This week Ray Stanton, director of UK security practices at Unisys, argues the case for the management of users and greater security over user data as the best way to control business threats.
IT managers are ignoring a fundamental part of their IT security by blindly installing the latest systems in the belief that such technology will protect their business.
Technology alone will not solve the problem. Managers are lulled into a false sense of confidence if they think the latest firewall or intrusion prevention system alone will protect their data, business and employees.
Devices and tools such as virtual private networks, antivirus and vulnerability assessments are important components of a modern security strategy. But these are additional layers of security, and a waste of time without intelligent management of the people and processes within the organisation.
Effective management of users and greater security over user data is the only way to increase control over business threats and put a stop to the attacks that are waiting to happen.
What managers must remember is that it is not a matter of 'if' attacks will happen, but 'when' and 'how'. And how companies prepare for such threats is critical.
Managing internal systems is a security headache for most IT managers today, with companies under pressure to comply with industry standards and regulations for secure business.
Guides such as the International Standards Organisation 17799, the Information Security Forums Standard of Good Practice, and countless Request for Comments, offer companies a helping hand to identify and implement internal security controls.
To adhere to corporate governance such as Sarbanes-Oxley Act and Basel II, corporations are slowing recognising that no security policy or process management plan will work unless it is communicated and sponsored by the right business community.
Security managers must stop thinking of themselves as just security professionals. In reality they need to be business managers with a security bias, responsible for managing the people and processes within the organisation.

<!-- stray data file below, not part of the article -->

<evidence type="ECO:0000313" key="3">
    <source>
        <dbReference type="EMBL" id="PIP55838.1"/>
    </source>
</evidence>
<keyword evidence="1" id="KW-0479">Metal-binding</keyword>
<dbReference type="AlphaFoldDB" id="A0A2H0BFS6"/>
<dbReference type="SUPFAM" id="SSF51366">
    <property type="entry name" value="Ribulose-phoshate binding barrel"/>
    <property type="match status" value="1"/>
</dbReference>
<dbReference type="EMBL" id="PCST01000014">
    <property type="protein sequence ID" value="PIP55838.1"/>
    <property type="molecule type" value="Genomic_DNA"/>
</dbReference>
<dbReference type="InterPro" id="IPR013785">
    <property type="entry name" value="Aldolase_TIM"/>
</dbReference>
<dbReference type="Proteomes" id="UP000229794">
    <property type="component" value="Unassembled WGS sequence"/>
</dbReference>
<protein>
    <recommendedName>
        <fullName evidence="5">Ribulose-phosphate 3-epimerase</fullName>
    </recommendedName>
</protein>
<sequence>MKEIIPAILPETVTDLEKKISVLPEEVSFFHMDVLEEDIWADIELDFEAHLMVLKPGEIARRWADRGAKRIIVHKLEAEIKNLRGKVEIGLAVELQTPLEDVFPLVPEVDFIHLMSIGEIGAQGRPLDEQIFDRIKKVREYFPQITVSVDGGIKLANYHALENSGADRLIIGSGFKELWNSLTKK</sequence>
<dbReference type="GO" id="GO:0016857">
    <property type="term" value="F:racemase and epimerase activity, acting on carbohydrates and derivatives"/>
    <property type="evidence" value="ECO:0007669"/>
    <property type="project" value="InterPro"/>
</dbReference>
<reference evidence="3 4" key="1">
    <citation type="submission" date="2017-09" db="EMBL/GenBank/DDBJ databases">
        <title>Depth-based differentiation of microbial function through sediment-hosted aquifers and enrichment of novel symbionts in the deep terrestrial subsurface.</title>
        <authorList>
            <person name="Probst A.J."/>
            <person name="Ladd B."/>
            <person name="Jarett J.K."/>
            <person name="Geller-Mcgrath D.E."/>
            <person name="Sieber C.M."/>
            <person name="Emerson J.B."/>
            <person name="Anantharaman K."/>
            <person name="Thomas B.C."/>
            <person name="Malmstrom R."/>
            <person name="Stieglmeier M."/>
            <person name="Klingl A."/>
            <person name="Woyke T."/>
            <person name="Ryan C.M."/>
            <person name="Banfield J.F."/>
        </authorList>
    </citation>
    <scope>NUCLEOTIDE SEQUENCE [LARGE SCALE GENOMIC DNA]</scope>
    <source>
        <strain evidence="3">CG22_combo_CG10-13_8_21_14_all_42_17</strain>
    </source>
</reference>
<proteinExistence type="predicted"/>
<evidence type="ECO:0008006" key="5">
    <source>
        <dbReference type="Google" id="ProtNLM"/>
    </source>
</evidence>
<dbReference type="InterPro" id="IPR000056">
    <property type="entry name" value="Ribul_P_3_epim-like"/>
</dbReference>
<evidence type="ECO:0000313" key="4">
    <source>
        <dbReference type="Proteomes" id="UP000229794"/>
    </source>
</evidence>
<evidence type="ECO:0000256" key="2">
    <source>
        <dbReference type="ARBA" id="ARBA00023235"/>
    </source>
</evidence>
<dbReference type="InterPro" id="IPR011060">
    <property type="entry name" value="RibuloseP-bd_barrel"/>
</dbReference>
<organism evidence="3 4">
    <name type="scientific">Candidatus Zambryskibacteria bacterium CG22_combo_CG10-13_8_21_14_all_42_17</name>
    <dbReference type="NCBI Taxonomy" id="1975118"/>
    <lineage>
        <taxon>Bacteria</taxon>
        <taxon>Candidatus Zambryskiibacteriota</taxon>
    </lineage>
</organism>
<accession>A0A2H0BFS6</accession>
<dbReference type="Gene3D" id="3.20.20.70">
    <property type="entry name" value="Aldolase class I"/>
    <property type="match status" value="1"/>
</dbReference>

They must address the three critical components for success: visibility, sponsorship and relationships.
Visibility is critical to the success of any business programme - and security is just another business programme.
But security can be undermined by the complexities and interdependencies of organisations. If a security programme has good visibility to an organisation about what it is trying to achieve, then both the business sponsors and staff will support it.
Lets take antivirus as an example. The business may recognise the need for it, but if staff cannot clearly see its usefulness they will continue to do the same things they have always done.
Such behaviour will not help reduce the risk to the organisation; this level of security can only be achieved by changing the users' habits (such as not clicking on suspicious email attachments).
Businesses must ensure that relationships with organisations and other third parties are founded on the same security standards. In the financial sector, for example, online banking groups are aggregating client accounts to make it easier for them to access their details through one banking portal.
Banks must try to reduce risk by working with well-established organisations to ensure their security meets the standards.
From board level to network administration, human resources to legal, each member of a company provides a unique contribution to any security policy.
By building and maintaining relationships and sponsorships so that organisations recognise the value and vision of the security programme, companies can ultimately support and enhance its effectiveness.
Industry standards and government regulation are getting stricter and potential security threats to the corporate environment are becoming much more sophisticated.
Unless IT managers act now to put people and processes at the heart of their IT security, they are waiting for a security disaster. Remember: failure to plan equals planning to fail.
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